A lot of astro imaging is with the processing which takes a lot of effort to learn. Everyone who starts out faces a pretty steep learning curve and makes a bunch of mistakes they didn't know they were making. I would say steer clear of wavelets when starting out and instead try a workflow more like this:
1. Stack in your favorite stacking program and if possible do a 2x drizzle. The 2x drizzle is an upsizing of the image and the alignment and stacking is done on the larger upscaled image. This will result in a better alignment and also finding more detail.
2. Open the stacked upscaled image in Photoshop or GIMP (doesn't really matter)
3. Do 2 unsharp mask edits. One with a radius of 3 to 4 pixels and 50-100% and the second with a radius of 150 to 250 and 7-15%. The first one will bring out more of the fine details that will be kind of fuzzy in upscaled image and the second will add clarity and pop to the larger structures.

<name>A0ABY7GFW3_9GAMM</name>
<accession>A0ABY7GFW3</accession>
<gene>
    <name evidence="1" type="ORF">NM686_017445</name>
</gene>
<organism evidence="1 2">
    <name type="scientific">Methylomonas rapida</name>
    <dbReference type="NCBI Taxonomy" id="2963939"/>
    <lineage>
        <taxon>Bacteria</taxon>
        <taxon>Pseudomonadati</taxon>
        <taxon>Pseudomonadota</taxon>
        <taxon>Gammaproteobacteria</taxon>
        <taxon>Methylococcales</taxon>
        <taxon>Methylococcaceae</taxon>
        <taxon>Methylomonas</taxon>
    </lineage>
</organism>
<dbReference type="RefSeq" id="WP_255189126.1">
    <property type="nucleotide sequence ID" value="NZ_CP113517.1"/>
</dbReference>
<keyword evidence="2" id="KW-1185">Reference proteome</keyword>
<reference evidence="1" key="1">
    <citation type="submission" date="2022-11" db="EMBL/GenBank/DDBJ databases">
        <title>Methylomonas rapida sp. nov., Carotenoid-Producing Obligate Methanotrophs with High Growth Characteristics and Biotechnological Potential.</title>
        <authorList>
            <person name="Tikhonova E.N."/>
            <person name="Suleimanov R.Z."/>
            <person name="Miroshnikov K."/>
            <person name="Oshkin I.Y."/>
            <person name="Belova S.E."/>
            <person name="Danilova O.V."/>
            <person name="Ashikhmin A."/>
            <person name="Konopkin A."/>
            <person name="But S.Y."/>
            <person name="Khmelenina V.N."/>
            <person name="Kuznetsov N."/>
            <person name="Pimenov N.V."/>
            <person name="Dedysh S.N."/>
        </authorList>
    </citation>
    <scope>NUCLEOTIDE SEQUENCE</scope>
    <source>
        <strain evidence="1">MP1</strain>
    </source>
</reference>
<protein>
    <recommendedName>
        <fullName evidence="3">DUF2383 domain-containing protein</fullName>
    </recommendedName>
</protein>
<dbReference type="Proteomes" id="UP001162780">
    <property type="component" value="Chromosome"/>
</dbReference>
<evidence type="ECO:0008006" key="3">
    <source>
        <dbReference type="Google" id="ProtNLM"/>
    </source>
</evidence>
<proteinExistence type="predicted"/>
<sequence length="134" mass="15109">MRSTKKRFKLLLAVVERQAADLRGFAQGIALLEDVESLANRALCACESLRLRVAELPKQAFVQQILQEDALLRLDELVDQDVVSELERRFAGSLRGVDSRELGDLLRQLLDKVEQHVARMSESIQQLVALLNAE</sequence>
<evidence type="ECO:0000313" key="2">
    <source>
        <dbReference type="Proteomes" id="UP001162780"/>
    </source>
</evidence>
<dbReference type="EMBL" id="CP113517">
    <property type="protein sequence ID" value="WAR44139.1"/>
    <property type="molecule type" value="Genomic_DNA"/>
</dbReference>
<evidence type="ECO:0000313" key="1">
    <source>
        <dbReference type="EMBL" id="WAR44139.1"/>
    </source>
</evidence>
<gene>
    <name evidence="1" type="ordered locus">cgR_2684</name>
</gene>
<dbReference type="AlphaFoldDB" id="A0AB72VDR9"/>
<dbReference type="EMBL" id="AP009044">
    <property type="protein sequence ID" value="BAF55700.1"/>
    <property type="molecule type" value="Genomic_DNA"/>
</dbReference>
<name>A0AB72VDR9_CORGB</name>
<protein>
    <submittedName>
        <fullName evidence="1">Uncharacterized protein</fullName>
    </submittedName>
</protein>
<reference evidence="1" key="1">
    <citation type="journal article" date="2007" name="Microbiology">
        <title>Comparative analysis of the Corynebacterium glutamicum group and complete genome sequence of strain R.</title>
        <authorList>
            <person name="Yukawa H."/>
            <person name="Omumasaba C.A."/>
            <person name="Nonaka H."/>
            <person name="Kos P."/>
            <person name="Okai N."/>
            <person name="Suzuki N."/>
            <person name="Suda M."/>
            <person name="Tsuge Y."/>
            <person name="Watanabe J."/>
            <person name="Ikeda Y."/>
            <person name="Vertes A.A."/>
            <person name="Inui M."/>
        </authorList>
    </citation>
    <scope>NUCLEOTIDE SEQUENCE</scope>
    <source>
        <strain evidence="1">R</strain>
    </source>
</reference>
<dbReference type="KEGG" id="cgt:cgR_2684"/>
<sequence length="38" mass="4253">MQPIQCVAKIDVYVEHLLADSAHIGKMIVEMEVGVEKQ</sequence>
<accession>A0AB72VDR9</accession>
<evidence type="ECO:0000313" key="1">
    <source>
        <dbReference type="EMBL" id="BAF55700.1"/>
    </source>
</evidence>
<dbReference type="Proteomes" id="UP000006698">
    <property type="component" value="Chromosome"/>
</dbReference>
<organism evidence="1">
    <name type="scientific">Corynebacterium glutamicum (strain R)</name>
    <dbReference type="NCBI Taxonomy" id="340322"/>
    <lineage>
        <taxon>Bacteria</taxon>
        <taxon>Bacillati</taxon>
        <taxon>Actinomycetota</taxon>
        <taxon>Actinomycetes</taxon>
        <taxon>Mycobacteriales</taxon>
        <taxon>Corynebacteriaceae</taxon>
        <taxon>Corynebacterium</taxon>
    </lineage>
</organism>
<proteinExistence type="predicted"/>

4. Do a curves adjustment to increase the contrast. This gives it more pop and will help with some of the flatness of the image.
5. Once satisfied down scale the image back to the original dimensions and post to facebook and wow your non photographer friends and family.
6. Now go shoot more pictures and do the same things all over again because your second attempt will be better.
There are more techniques for processing astro images but these are fairly mild and easy to understand. I have only started dabbling with wavelets and don't really understand them yet so I can't provide much if any advice on how to avoid things going sideways with them. I should probably dabble with them some more especially with my fogged lens moon shot as it could probably benefit from them and it would be a good learning experience.